First Sunday in Advent

Deacon Blaine Barclay

December 2nd, 2018

Today is the first Sunday of Advent. The beginning of a new liturgical year. The readings for today are like a warning shot over our bow to set the tone for the coming year. To get us on the right foot for Advent and this year of Luke.

It is an interesting exercise to step back for a moment from this particular Sunday, And to look over the readings and ‘collect’ prayers(the opening gathering prayer just before the readings) for the four Sundays of Advent as a whole. Only then do we really noticed the darker side of Advent, so to speak, the deep foreboding, the call to repentance as a response to God‘s initiative of breaking in upon our broken humanity.

advent are somewhat dark and foreboding in their tone. Filled with longing fora hope that is more like a promise, a faint glimmer of light on the horizon.Like the early dawning of a new day, a day we are called to make ready for with repentance, good deeds, and justice, in this wilderness that is our home. Only on the third and fourth Sunday’s of Advent does the sun come up over the horizon, and even then with shadow.

 Today’s collect, for example, prays for ‘the resolve to run forth to meet your Christ with righteous deeds at his coming‘. To act like those, ‘gathered at his right hand‘, which is the hand of mercy and good deeds.Advent calls us to be awake to the tragic darkness of our world and of our hearts, or, should I say, what we have made of our world and of our lives. To long for the one who God is sending to rescue us from ourselves. The one our first reading calls, a ‘Righteous Branch ‘, who, ‘shall execute justice and righteousness in the land’. This Branch, this Son of David, Anointed, Messiah King, Jesus the Christ.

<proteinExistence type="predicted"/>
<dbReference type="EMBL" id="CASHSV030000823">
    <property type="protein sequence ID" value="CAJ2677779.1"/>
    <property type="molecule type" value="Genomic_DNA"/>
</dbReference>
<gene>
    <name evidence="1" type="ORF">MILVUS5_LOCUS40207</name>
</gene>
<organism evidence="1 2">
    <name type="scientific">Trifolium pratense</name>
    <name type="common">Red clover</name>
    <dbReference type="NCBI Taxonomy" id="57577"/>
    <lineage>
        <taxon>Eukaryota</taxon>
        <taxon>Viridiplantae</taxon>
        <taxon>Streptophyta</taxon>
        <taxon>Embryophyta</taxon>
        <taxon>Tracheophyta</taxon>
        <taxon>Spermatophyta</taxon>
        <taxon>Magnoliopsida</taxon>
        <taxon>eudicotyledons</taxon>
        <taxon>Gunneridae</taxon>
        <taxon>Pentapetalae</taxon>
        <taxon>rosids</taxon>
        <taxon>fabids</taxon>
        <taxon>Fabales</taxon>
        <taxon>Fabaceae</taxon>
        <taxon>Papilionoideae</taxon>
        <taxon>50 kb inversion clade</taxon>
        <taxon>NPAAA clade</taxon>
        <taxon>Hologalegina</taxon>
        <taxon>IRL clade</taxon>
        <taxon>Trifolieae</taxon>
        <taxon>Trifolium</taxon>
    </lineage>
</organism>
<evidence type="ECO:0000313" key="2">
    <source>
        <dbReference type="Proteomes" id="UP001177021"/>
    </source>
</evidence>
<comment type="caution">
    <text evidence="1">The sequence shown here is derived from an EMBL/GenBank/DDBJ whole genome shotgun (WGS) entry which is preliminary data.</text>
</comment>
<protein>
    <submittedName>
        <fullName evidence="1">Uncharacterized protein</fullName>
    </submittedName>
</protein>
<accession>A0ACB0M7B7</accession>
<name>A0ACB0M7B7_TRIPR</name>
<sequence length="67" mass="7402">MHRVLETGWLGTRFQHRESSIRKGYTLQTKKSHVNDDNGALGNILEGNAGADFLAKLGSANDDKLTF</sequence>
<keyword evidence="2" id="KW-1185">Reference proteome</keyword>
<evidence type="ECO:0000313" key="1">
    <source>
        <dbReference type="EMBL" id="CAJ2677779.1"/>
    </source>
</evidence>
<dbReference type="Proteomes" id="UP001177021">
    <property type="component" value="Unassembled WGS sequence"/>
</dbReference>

Even this hope, however, is awake to the tragic. The Promised One will also struggle with his war against the night, will know risk,temptation, loneliness, rejection, loss, grief, torture, execution. Nativity,the coming of God into the vulnerability, the very bottom of our human condition, is a battle cry for all of us to join him in this fight. This non-violent revolution of tenderness, taking back the night, in the time between the first Nativity and the second Nativity. The birth of the Messiah and the victory of the messianic people, called to a messianic lifestyle.

 Saint Paul captures this ‘building the kingdom of God’ lifestyle quite well when he says, ‘brothers and sisters: may the Lord make you increase and abound in love for one another and for all’. Paul goes on to remind the Thessalonian Christians about all they have learned about, ‘how you are to live and to please God‘, and how, ‘you should do so more and more’.

 We all know that life is a struggle, that it is not allchoirs of angels, smiling donkeys, and strangers with gifts. In the time between, we will know struggle, darkness, ‘fear and trembling and sickness unto death’. Jesus warns us in the Gospel today. He speaks to his disciples of those who are, ‘confused by the roaring of the sea and the waves’ . The experience of chaos, within and without. That, ‘people will faint from fear and foreboding of what is coming upon the world, for the powers of heavens will be shaken’. This is very dark foreboding language coming out of the mouth of Jesus. But rather than speculate about what Jesus elsewhere says, ‘no one knows the hour or the day‘. What advice does Jesus give us about how to live in the face of our experience of darkness, dread, the last things, judgment? First, he warns us not to Anesthetize ourselves (numb or put ourselves to sleep), self-medicating in order to avoid the struggle. He says, ‘be on guard so that your hearts are ot weighed down with dissipation and drunkenness and the worries of this life’. The universality of suffering is a trap, he warns us, if we choose to deal with it with a scattered, distracted life.

On the contrary, Jesus calls us to, ‘be on guard’, to ‘be alert’, to ‘stand up’, to ‘raise your heads’, ‘praying’ for the strength to meet the day of the Lord. Advent is meant to shake us into wakefulness to a hope on the other side of all that habitually stands, that can fill us with a false confidence. Like James Bond’s favourite drink, Christians are meant to be‘shaken not stirred’. Standing strong in the Lord, ready for both Advents. God is coming to us, are we ready?